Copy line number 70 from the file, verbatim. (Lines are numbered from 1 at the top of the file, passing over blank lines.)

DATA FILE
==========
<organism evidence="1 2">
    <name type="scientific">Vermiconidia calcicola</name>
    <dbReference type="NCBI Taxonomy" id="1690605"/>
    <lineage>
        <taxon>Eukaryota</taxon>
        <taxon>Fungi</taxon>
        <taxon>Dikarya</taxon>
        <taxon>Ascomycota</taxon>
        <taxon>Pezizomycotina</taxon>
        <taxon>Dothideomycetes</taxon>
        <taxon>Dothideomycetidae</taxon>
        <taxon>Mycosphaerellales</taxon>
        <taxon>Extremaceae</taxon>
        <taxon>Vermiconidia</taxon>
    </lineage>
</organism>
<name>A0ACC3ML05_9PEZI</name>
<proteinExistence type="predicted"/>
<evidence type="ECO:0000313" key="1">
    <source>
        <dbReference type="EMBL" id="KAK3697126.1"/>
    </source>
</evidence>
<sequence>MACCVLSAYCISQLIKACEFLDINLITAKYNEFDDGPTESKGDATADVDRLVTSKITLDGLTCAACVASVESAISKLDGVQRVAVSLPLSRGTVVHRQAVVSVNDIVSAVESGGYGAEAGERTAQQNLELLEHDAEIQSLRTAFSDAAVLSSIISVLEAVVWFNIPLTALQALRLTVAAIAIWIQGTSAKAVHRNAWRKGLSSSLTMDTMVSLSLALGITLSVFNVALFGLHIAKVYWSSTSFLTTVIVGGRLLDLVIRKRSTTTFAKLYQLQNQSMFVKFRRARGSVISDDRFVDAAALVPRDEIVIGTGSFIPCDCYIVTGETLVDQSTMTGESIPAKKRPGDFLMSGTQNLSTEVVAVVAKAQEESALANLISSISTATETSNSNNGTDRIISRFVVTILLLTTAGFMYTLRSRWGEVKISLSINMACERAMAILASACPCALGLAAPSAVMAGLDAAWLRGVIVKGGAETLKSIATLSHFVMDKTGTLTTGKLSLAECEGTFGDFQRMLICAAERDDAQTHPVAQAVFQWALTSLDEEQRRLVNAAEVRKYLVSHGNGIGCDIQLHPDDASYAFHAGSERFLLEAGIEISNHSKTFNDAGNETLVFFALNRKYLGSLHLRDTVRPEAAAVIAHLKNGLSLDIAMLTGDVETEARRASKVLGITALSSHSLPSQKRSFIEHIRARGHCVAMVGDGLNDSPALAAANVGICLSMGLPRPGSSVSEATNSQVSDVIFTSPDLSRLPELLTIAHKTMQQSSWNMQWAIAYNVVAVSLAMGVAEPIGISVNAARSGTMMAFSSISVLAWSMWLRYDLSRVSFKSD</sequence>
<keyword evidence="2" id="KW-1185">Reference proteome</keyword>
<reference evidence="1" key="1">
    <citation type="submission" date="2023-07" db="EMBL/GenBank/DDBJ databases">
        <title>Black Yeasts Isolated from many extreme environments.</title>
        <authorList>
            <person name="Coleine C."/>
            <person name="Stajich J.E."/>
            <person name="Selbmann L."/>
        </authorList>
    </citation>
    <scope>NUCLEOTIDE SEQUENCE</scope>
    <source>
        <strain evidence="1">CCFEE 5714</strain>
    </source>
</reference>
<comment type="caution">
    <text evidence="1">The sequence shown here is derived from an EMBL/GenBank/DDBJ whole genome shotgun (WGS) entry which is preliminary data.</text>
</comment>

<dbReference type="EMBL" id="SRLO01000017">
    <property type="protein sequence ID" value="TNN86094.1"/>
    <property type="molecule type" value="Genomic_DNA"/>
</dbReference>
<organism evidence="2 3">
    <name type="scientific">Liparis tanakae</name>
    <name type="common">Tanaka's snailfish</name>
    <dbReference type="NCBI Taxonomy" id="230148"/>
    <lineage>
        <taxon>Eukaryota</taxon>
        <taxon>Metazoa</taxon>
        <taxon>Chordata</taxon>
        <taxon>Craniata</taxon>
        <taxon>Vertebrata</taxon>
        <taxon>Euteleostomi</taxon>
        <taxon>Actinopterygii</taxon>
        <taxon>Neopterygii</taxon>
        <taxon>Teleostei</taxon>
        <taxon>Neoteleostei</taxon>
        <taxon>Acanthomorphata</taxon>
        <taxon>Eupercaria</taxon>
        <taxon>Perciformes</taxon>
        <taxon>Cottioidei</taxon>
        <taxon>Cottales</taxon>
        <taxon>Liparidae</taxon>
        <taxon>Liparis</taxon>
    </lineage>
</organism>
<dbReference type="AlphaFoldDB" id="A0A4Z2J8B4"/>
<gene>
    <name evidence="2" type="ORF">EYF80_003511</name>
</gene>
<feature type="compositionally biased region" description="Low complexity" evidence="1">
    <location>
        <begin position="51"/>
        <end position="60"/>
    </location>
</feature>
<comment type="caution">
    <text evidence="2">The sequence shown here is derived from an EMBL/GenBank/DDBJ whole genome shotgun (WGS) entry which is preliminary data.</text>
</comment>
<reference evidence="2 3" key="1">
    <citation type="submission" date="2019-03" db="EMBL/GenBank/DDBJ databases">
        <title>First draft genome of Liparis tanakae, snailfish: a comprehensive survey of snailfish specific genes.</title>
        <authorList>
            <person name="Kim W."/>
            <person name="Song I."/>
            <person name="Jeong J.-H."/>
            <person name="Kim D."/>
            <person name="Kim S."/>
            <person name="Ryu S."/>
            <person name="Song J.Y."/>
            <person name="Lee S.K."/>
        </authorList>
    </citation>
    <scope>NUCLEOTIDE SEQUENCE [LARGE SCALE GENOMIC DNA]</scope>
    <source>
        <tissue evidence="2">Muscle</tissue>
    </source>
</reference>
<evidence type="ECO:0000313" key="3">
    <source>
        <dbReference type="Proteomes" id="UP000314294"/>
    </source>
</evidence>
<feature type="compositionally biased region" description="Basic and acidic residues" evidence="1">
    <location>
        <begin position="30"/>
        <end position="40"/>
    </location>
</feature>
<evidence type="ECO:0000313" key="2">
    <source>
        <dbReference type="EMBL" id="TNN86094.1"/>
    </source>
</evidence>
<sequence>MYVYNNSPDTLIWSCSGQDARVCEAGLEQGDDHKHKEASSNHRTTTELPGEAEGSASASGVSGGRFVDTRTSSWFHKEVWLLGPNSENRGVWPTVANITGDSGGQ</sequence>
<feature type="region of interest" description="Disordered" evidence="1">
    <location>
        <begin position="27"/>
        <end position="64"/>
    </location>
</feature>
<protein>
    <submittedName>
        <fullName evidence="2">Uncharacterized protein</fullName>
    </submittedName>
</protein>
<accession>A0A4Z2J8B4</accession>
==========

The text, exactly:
</organism>